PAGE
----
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Pre bus-life fears

By Bridget Porter  |  April 02, 2019

"If your dreams don't scare you, they are not big enough." Ellen Johnson Sirleaf said this. Ellen Johnson Sirleaf was the first female head of state ever to be democratically elected in Africa. She also won a Nobel Peace Prize in 2011 for her efforts to further women's rights. She has a good heart and her priorities in check. In other words, we'd probably be wise to follow her advice.

Dream big, I dare you!

Dreams are called dreams for a reason. They have to be a little outlandish, or what's the point? We have to keep reminding ourselves this, whenever it all gets too much. Whenever it dawns on us how big a project we have taken on and just how much we still don't know. Whenever we proudly tell someone our plans, and they look at us like we're aliens. Whenever we are led to question whether all these sacrifices we are making are actually right for us.

The wisest of all the Ellens (soz Ellen DG)

We are just days away from packing our life here in Brisbane onto one plastic pallet, and shipping it across to New Zealand, where a new chapter awaits.

Naturally, we're shitting ourselves. Don't get me wrong, we are also bursting with excitement, but this is a big lifestyle change, and that in itself is pretty scary.

We recently wrote down all the fears we had surrounding this lifestyle change. We did it for ourselves as means of stress management - I've always found putting my worries on paper alleviates them massively. But I've decided to share them in case they can benefit anyone else on a similar journey, even if it's just knowing that you aren't alone.

So here is our personal (made public for your entertainment) list of what makes us nervous about this big move. And, as always, some TLDR links, for those of you who prefer to skip the waffle. ;)

- Poops
- Rust
- Fudging up the roof raise
- Getting all up in each others' grills
- Mess
- Finding the balance between work and play
- No more long showers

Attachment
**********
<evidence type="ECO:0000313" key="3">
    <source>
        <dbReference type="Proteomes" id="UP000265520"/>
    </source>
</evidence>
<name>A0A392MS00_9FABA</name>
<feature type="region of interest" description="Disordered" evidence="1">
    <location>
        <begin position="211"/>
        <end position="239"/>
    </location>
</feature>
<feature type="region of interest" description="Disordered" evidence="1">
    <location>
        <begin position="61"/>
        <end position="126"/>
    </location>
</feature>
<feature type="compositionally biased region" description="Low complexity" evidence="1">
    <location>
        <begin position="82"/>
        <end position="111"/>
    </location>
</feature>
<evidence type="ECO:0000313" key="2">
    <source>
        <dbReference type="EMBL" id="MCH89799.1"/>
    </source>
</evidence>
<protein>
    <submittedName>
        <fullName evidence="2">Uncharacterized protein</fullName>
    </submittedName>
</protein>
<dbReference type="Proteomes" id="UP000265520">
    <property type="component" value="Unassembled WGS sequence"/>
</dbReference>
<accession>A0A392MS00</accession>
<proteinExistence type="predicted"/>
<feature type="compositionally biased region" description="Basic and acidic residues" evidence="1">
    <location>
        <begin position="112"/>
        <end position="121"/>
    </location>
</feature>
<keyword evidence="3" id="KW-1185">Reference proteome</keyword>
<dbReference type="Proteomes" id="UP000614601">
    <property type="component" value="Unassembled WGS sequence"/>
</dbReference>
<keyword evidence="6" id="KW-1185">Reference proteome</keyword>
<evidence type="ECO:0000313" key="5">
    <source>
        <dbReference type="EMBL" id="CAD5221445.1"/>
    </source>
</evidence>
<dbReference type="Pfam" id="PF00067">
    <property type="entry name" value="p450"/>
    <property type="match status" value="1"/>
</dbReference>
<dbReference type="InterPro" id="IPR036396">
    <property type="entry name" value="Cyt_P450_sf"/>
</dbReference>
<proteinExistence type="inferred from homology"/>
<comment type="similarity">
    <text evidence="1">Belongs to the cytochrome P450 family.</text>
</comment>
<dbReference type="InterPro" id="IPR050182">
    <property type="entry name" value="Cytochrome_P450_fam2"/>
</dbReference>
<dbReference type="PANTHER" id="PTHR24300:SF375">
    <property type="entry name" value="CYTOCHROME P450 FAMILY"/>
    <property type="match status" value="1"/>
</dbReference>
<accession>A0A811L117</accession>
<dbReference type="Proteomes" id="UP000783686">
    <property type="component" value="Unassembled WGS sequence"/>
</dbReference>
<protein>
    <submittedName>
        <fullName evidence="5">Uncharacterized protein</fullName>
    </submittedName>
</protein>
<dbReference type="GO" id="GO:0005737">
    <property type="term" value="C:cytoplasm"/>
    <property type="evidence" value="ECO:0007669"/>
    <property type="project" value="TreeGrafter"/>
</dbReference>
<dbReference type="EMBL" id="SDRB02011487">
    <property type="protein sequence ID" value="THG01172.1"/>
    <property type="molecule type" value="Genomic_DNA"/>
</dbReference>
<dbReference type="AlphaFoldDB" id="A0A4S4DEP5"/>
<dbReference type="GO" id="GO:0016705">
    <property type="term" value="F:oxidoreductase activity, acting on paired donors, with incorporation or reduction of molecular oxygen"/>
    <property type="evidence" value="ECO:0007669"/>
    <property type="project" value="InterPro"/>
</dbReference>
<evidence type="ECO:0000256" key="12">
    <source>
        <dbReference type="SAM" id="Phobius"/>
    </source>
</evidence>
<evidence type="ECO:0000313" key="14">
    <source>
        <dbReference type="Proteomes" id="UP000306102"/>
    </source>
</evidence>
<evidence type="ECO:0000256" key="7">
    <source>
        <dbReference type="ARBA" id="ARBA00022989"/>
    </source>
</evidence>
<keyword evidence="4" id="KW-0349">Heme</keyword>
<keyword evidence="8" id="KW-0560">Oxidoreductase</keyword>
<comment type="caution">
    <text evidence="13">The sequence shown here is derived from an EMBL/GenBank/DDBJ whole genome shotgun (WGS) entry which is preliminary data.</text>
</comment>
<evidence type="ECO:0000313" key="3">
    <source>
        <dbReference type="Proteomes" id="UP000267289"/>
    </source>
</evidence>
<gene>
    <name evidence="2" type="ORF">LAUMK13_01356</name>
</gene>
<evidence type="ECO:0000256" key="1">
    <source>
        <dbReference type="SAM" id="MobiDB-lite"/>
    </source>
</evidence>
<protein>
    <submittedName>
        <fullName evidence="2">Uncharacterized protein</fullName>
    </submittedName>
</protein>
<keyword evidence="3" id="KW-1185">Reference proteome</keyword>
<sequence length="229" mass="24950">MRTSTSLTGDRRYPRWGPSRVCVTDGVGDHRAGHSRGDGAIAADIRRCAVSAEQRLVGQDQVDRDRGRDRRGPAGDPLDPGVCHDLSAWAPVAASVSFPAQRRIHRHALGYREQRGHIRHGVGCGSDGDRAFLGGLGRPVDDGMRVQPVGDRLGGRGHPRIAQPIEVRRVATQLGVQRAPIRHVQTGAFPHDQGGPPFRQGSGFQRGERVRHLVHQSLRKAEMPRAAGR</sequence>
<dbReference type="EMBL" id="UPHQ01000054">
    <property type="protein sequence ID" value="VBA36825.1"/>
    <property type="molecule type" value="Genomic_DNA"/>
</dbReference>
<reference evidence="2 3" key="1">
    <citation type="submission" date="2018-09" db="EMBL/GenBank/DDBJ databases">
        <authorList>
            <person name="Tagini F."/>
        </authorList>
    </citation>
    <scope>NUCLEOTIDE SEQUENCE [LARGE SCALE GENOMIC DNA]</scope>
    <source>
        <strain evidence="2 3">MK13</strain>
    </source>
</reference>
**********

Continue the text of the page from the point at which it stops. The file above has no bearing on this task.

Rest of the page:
- Safety
- Feeling like we don't have a home

Poops.

We're adults. We're both aware that the other poops. I'd say 90% of the time we're happy to poop with the other in earshot/ smellshot. In fact Alex takes a weird amount of pride in his faeces. But there are times, usually the morning after Mexican night, when a poop could end all potential romance in a relationship. You know the type. How will we navigate through those? Will one of us have to evacuate the house to give the other some space? So much to consider.
Note to selves: extraction fan in bathroom.

What a great excuse to bring this cracker of a photo back into the limelight

Rust.

On a more serious note, this is our main concern with the build. During the demolition phase, we found more structural rust than we were hoping for. At this stage we believe it's nothing we (Alex) can't handle, but we're not experts, and there is a small possibility that it could simply mean too much fabricating for it to be worth it.

Some of the structural beams under the windows housed more rust than we'd hoped

Fudging up the roof raise.

Cutting a roof off a large vehicle and extending the walls vertically isn't something we've ever had to do before. We've spent a substantial amount of time watching other skoolie builders raise their roofs (shoutout to Wes and his bus baby, Transendence, for the excellent guides he's provided), but that's the easy part. I have a (hopefully irrational) fear that, a few months from now, we'll be standing there with a roofless bus in one hand, and an utterly mangled bus roof in the other, saying "shit... we broke the bus."

One of Wes' masterpiece roof raises